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OpenAI's dexterous robotic hand — separating progress from PR
Jacky Liang, Andrey Kurenkov
On October 15th, OpenAI released a pre-print paper and an accompanying blog post both titled “Solving Rubik’s Cube with a Robot Hand”, describing how the team was able to train a 5-fingered robot hand to manipulate a Rubik’s cube with Deep Reinforcement Learning, or Deep RL.
OpenAI emphasized the “robustness” of the learned algorithm, exemplified by how the robot hand was able to manipulate the Rubik’s cube even when two of the fingers were tied together, or when the cube was pushed around by external forces. Both of these scenarios were unseen for the algorithm during training.
Along with the paper and blog post, OpenAI also released a slickly produced video about the project.
As stated in the blog post and paper, the project is not about solving a Rubik’s Cube in the sense of deriving a sequence of face rotation steps to return the cube to the “solved state.” Rather, the project focuses on learning how to control a robot hand to manipulate a Rubik’s cube to execute these rotations, with the rotations themselves being solved by a pre-existing Rubik’s cube solver.
The approach OpenAI takes is largely identical to one used last year to enable the same hand to reorient a cube, except for a technique called “Automatic Domain Randomization,” or ADR. ADR is a new approach to domain randomization (DR), which is the technique of varying many visual and physical parameters of a simulation, with the idea that an algorithm trained to work in all of these different simulation has a better chance of working in the real world.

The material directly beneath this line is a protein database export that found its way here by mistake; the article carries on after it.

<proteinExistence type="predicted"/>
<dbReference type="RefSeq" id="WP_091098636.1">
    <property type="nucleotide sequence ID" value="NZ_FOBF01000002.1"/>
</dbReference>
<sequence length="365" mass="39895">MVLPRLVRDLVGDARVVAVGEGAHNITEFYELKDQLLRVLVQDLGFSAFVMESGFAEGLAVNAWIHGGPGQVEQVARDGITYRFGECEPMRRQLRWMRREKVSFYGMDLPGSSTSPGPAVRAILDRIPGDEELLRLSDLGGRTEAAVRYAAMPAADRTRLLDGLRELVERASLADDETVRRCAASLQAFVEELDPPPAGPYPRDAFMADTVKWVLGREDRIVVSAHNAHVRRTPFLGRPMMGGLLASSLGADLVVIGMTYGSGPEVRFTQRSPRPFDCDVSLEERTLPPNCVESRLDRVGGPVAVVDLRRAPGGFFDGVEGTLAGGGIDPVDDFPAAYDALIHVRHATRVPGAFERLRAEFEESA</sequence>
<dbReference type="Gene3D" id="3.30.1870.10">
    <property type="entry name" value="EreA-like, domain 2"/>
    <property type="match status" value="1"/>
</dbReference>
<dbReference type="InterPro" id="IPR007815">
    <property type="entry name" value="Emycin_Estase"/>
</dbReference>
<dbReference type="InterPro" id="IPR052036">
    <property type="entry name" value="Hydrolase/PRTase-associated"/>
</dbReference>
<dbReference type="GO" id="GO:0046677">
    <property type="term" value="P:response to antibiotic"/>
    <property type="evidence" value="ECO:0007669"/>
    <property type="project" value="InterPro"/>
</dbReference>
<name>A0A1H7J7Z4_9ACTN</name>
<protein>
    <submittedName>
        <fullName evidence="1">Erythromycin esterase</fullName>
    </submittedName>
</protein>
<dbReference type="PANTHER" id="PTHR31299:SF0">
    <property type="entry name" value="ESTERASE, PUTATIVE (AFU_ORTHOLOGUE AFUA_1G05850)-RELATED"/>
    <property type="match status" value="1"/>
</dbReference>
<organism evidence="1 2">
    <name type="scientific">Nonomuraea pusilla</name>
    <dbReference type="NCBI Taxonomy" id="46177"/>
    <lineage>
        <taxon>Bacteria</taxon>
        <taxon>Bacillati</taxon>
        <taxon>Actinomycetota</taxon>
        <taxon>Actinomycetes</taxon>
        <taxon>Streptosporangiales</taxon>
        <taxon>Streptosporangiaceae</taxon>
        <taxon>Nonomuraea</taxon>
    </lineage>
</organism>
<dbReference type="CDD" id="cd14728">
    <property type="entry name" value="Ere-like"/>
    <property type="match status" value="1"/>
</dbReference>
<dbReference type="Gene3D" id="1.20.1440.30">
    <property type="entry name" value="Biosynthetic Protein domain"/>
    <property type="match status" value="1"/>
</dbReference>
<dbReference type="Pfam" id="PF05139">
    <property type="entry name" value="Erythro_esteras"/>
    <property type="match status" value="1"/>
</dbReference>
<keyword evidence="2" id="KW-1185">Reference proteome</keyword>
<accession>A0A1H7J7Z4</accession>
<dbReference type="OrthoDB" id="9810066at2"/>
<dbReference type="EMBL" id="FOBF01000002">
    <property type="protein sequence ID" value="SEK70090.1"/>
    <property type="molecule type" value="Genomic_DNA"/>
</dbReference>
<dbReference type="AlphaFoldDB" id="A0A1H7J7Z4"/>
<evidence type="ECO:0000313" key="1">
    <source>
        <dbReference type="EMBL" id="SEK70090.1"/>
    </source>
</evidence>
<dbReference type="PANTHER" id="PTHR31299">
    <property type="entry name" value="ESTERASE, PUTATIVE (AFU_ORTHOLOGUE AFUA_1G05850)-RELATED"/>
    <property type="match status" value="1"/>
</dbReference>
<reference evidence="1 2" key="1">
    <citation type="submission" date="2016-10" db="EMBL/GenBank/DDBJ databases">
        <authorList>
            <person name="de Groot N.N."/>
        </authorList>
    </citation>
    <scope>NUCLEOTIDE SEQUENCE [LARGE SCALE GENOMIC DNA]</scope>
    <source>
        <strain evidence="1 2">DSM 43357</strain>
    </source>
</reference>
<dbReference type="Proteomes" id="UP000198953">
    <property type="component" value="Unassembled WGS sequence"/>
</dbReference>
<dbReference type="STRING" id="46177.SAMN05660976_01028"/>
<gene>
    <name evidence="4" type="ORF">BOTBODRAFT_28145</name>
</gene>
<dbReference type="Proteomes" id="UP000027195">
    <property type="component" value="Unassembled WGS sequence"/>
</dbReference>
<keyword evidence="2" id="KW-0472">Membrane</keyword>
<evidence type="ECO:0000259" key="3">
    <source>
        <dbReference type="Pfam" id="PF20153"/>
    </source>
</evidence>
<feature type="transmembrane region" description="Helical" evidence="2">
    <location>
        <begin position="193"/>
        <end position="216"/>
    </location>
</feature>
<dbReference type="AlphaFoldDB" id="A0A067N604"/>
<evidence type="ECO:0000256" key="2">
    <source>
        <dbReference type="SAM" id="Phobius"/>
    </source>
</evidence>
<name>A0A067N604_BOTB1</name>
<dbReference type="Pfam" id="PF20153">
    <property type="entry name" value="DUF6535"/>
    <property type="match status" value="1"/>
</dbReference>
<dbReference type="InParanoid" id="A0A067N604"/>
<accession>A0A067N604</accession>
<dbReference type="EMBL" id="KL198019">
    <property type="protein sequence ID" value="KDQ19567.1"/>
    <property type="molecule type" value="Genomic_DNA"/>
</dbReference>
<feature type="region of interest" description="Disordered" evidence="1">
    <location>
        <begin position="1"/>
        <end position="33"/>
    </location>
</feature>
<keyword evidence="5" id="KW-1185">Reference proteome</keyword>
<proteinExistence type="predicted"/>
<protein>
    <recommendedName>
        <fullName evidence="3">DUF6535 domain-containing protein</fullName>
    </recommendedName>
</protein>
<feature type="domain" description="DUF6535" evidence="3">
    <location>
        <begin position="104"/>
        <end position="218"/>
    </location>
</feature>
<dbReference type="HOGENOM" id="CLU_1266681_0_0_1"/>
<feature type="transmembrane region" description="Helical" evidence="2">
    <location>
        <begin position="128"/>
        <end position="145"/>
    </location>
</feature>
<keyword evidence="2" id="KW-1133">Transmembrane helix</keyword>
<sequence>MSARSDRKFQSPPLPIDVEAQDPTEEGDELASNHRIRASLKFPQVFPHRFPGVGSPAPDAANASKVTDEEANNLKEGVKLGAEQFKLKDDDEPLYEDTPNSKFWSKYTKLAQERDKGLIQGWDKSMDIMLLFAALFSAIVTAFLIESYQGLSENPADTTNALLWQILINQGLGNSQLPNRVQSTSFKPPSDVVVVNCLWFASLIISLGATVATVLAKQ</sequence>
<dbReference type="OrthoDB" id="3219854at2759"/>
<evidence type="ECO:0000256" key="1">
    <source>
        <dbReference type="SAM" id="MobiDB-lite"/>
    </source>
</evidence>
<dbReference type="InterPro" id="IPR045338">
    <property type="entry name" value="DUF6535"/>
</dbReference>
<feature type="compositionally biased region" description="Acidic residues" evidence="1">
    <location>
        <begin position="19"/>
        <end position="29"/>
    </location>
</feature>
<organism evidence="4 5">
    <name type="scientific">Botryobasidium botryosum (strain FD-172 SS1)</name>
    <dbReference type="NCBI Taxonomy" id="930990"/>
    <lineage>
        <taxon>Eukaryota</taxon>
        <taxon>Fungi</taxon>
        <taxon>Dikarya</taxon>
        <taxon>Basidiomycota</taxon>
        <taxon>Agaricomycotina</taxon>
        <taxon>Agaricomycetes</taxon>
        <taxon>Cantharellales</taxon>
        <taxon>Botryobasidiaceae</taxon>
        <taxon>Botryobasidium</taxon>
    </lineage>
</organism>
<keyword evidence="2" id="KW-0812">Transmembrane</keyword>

Normal DR requires manually setting the range of the randomized parameters. By contrast, with ADR these ranges are “defined automatically and allowed to change” in ways that progressively increase the variety of environments the algorithm needs to work in. Thus, ADR removes “significant amount of manual tuning” the team had to do for their previous cube reorientation project, while making learning more efficient. This idea is “strongly related” to prior work such as POET and other recent works that suggest improvements upon DR.
A number of articles covering this news were released (e.g. TechCrunch, The Verge, IEEE Spectrum, VentureBeat) on the same day, in keeping with OpenAI’s tendency of sharing their work with journalists before most other researchers so that articles can be released on the same day as its research is announced. Some articles focused on how the robot learned to perform the task “without needing to be specifically programmed” and instead “approaches new tasks much like a human would.” Others emphasized the simulation aspect: how the technique didn’t “need any real-world training at all, as long as [the] simulations are diverse enough.”
On Twitter, most of the OpenAI researchers highlighted the “general-purpose” take on the work: